Benchmark Your L&D Strategy
At Towards Maturity, we have identified six workstreams that characterise successful, high performing organisations. From these workstreams, we have developed a common framework of effective practice.
Benchmarking against that framework helps L&D pinpoint the strengths and weaknesses of their own organisation, work out what needs to change and map out actions. In short, the Towards Maturity Benchmark is a structured framework that helps learning leaders under pressure identify the actions that will bring tangible results in the workplace. It helps you to work out how to get from A to B!
In the final installment of our ambassador round up series, we speak to Peter Casebow, CEO of Good Practice, about his thoughts on the Transformation Curve.
In order to achieve true and lasting transformation, organisations need to take it one step, one stage at a time, says Piers Lea, chief strategy officer at LEO and Learning Technologies Group plc, and a Towards Maturity ambassador. It’s also what the latest Towards Maturity benchmark report ‘The Transformation Curve’, says when it outlines the four stages of maturity – Optimising Training, Taking Control, Letting Go and Sharing Responsibility.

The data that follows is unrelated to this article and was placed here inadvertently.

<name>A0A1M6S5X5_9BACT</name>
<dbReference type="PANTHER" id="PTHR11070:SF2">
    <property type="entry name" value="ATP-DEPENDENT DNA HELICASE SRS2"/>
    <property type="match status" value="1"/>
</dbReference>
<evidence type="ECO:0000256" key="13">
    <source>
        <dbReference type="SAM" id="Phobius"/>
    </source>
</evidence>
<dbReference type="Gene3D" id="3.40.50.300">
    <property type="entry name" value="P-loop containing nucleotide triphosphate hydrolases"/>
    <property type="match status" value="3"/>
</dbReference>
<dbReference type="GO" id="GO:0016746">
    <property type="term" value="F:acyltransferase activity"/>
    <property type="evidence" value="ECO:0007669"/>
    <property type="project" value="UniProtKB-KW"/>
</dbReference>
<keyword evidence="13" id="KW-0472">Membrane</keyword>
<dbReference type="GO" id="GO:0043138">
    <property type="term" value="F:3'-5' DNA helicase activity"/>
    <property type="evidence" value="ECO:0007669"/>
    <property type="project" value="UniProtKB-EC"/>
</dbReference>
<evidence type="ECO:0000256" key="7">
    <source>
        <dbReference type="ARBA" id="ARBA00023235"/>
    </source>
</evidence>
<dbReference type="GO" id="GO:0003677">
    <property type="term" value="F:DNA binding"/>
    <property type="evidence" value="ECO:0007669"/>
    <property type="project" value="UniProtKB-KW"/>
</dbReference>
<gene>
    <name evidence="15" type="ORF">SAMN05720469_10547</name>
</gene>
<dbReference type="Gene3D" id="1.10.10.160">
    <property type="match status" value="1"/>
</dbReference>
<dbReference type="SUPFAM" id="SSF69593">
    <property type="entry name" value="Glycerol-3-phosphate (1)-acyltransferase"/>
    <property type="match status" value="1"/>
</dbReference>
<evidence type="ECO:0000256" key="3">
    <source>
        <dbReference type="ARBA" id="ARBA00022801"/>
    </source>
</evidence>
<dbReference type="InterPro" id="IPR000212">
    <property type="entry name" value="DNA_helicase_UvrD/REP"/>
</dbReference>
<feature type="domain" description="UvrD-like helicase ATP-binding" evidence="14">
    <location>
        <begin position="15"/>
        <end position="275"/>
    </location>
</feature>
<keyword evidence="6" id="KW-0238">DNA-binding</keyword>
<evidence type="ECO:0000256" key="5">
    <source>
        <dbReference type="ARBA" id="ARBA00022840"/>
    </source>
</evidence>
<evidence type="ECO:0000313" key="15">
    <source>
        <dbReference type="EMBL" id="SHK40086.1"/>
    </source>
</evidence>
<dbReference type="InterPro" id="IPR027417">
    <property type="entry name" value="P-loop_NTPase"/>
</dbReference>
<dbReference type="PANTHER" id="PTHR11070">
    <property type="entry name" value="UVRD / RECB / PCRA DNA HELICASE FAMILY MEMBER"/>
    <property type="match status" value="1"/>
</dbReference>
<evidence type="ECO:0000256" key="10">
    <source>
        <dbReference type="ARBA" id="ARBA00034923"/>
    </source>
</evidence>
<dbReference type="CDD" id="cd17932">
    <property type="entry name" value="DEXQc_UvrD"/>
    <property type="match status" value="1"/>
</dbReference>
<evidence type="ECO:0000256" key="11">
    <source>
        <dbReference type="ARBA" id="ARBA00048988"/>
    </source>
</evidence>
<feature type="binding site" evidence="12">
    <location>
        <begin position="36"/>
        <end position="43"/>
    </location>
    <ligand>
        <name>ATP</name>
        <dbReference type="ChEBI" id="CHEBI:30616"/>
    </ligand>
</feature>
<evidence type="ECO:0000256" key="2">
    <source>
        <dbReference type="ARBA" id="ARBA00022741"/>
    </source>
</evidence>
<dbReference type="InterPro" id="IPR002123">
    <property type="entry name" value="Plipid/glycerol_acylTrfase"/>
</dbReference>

Read about the two things that Ken Govan, from our ambassadors Cegos, particularly likes about ‘The Transformation Curve’, the latest Towards Maturity benchmarking report.
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Someone who knows a thing or two about transformation is John Helmer, Director of Marketing at Lumesse Learning. “There’s rapid disruption of business models in this digital age. As something is becoming mature, that’s the stage that you need to move towards the next development.”
Jenny Lycett thinks it’s high time that everyone owns learning, not just the L&D department. “I think there are plenty of benefits from organisations seeing L&D as a shared responsibility and I think this is a huge change from what we’ve seen in the past,” she says.
Some avoid it like the plague, many are ambivalent and others embrace it fully. Whatever our position, we can’t avoid the L&D ‘F’ Word.